As part of a family that had been on a steady rise in society since its earliest days in the Virginia colony, James Madison, Jr. was expected to do great things from the time of his birth, but his family could scarcely have imagined the heights to which he would rise. After an accelerated collegiate career and a few initial stumbles as a young man, Madison gradually worked his way into becoming a force in state and national politics. However, as someone not content with ignoring issues in the status quo, Madison would soon find his calling as a champion for innovation. Sources used for this episode can be found at http://presidencies.blubrry.com.

Featured Image: “James Madison, Class of 1771” by James Sharples [c. pre-1811], courtesy of Wikipedia

Intro and Outro Music: Selections from “Jefferson and Liberty” as performed by The Itinerant Band


SATT 006 – Timothy Pickering



Tenure of Office: January 2, 1795 – December 10, 1795 (as Secretary of War); December 10, 1795 – May 12, 1800 (as Secretary of State)

Timothy Pickering’s tenure in the Washington and Adams administrations is arguably one of the most notorious in the early republic. Thus, I had to call on Eric and Matt from the Ranking ’76: The American West podcast to join me in exploring the life of this infamous historical figure and determine what sort of a legacy he left behind.

Featured Image: “Timothy Pickering” by Charles Willson Peale [c. 1792/1793], courtesy of Wikipedia


3.41 – Source Notes



Special thanks to Alex Van Rose for his audio editing work on this episode!

  • “Caractacus.” Thomas Jefferson’s Monticello. https://www.monticello.org/site/research-and-collections/caractacus. [Last Accessed: 22 Jan 2022]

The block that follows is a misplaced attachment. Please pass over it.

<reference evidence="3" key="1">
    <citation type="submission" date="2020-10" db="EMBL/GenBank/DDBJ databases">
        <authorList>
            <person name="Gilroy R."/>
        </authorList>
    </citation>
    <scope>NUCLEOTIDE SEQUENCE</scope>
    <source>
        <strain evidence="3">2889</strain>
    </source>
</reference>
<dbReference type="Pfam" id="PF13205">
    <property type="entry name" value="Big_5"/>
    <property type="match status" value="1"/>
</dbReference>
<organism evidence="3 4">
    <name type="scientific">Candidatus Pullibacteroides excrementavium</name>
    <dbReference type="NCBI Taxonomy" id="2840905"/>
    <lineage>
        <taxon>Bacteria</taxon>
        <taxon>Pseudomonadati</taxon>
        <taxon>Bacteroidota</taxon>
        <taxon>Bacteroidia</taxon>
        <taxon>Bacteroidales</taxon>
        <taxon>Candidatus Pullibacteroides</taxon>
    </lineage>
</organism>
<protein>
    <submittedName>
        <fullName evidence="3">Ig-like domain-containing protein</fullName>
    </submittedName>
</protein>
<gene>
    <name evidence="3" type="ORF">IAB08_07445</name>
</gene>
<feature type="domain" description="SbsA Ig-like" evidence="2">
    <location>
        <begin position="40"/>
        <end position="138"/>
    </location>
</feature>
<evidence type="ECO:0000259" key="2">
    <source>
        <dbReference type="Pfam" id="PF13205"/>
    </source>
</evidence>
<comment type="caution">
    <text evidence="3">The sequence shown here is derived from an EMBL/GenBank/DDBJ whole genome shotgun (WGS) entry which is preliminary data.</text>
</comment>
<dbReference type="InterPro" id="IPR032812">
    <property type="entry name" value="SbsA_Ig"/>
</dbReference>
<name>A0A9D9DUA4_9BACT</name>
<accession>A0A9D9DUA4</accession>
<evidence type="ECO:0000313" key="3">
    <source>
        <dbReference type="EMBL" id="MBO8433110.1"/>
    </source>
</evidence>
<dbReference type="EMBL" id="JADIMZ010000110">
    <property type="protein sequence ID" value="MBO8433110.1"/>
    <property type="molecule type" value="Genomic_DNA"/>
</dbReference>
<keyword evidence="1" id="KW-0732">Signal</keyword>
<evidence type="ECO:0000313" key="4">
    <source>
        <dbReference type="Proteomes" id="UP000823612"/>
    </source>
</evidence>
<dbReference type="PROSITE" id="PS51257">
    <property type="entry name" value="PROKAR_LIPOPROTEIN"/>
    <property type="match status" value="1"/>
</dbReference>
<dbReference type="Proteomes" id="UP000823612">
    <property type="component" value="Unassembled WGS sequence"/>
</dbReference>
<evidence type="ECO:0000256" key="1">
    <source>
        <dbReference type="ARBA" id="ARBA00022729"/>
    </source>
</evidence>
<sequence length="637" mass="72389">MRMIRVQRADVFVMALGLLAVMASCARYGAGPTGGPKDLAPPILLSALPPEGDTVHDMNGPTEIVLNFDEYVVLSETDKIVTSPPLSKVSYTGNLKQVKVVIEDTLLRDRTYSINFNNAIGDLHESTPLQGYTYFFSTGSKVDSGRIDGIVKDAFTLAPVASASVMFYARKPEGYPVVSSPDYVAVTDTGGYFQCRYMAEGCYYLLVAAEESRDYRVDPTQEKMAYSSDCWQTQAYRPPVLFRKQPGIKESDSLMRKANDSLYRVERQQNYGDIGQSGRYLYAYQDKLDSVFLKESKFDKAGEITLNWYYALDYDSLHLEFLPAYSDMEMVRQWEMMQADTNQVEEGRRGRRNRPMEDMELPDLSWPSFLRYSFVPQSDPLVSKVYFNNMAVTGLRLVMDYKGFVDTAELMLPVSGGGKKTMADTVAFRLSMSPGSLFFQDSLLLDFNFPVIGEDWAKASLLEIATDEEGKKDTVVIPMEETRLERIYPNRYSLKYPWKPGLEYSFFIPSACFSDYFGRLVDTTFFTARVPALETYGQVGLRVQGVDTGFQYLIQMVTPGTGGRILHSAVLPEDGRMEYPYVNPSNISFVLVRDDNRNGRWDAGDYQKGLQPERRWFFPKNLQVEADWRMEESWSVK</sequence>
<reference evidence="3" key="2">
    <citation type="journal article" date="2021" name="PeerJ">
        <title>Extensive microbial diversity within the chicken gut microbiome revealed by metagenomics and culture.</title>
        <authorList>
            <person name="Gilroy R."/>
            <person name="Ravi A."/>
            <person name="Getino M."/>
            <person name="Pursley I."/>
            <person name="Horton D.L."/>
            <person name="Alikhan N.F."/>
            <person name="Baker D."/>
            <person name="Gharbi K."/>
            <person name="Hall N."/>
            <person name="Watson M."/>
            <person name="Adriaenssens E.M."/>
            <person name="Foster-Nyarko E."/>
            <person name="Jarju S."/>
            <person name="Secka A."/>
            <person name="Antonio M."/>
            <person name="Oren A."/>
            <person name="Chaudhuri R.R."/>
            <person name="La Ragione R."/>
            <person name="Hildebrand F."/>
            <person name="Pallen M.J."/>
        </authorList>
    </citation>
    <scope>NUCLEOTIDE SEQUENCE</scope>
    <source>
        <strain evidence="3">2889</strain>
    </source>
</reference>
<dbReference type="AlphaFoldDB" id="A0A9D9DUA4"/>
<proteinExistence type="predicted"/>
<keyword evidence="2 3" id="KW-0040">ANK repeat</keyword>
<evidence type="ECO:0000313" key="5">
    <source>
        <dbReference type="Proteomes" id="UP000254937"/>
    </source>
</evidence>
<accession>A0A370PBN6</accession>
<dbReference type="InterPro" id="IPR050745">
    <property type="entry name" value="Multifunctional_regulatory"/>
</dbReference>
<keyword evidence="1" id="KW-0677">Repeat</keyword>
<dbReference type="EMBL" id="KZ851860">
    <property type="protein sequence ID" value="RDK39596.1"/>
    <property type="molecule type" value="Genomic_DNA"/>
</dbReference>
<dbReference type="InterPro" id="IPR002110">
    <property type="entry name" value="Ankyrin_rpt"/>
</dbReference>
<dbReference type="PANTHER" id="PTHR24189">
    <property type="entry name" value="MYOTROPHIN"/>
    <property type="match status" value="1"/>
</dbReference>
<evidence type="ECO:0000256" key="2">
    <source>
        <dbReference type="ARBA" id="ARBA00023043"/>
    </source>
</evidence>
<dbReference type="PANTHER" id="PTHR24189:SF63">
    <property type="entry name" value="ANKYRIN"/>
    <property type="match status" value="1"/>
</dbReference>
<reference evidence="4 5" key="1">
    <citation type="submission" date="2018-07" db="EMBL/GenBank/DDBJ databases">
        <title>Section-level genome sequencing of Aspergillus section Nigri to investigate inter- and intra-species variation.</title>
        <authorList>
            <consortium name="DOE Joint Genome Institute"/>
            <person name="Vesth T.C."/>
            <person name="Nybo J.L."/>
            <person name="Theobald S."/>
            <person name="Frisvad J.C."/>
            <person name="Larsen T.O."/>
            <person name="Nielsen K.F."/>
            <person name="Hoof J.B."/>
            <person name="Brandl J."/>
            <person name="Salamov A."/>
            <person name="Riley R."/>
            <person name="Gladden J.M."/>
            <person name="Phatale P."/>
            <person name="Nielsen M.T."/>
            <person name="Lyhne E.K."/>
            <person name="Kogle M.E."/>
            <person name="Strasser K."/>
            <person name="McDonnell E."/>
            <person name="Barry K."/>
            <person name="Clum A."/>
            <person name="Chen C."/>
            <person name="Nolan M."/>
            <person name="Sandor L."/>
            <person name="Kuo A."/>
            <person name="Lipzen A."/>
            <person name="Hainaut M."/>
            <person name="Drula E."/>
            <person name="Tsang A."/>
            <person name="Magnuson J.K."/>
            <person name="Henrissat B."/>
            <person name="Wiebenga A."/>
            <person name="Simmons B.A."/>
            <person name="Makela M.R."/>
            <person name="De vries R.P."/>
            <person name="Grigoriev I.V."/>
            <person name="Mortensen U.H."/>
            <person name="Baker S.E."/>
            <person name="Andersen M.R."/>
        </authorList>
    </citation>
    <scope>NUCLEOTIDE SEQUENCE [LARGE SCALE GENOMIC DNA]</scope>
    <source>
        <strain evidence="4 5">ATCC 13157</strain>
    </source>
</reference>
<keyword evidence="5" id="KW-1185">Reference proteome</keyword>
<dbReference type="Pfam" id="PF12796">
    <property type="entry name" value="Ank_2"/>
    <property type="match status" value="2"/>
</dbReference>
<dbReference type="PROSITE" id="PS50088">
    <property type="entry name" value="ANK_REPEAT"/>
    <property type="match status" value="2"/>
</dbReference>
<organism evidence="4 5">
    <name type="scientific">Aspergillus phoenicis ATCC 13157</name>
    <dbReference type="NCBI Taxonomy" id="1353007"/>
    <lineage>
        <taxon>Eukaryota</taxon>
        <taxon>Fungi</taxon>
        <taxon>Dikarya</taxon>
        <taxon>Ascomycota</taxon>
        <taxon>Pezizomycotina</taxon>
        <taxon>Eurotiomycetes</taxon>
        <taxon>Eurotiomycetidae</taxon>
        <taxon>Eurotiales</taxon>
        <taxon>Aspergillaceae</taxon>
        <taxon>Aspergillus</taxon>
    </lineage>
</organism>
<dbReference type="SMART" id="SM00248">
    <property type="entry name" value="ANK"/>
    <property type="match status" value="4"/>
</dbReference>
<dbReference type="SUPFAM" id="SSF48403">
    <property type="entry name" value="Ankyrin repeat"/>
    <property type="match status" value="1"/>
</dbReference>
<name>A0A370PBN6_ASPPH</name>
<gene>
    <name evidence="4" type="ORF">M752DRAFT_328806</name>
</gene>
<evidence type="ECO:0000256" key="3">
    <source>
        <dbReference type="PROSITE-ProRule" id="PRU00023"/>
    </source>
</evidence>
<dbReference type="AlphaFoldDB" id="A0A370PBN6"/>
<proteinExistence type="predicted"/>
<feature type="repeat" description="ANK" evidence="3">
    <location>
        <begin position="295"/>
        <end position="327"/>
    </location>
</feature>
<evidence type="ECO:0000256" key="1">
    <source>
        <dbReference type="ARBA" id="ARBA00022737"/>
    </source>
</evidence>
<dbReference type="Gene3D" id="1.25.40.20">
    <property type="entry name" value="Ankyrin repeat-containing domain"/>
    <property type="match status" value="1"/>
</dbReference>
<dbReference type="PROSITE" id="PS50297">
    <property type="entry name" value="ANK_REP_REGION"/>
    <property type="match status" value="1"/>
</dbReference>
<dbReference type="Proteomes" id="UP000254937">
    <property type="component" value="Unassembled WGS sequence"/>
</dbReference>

• “Dogs.” Thomas Jefferson’s Monticello. https://www.monticello.org/site/research-and-collections/dogs. [Last Accessed: 22 Jan 2022]
  • Dunbar, Erica Armstrong. Never Caught: The Washingtons’ Relentless Pursuit of Their Runaway Slave, Ona Judge. New York: Simon & Schuster, 2017.
  • Furstenberg, Francois. In the Name of the Father: Washington’s Legacy, Slavery, and the Making of a Nation. New York: The Penguin Press, 2006.
  • Gordon-Reed, Annette. The Hemingses of Monticello: An American Family. New York and London: W W Norton & Co, 2008.
  • “Mockingbirds.” Thomas Jefferson’s Monticello. https://www.monticello.org/site/research-and-collections/mockingbirds. [Last Accessed: 22 Jan 2022]
  • Rutland, Robert Allen. The Presidency of James Madison. Lawrence, KS: University Press of Kansas, 1990.
  • Taylor, Alan. American Republics: A Continental History of the United States, 1783-1850. New York: W W Norton & Co, 2021.
  • “Washington’s Changing Views on Slavery.” George Washington’s Mount Vernon. https://www.mountvernon.org/george-washington/slavery/washingtons-changing-views-on-slavery/. [Last Accessed: 22 Jan 2022]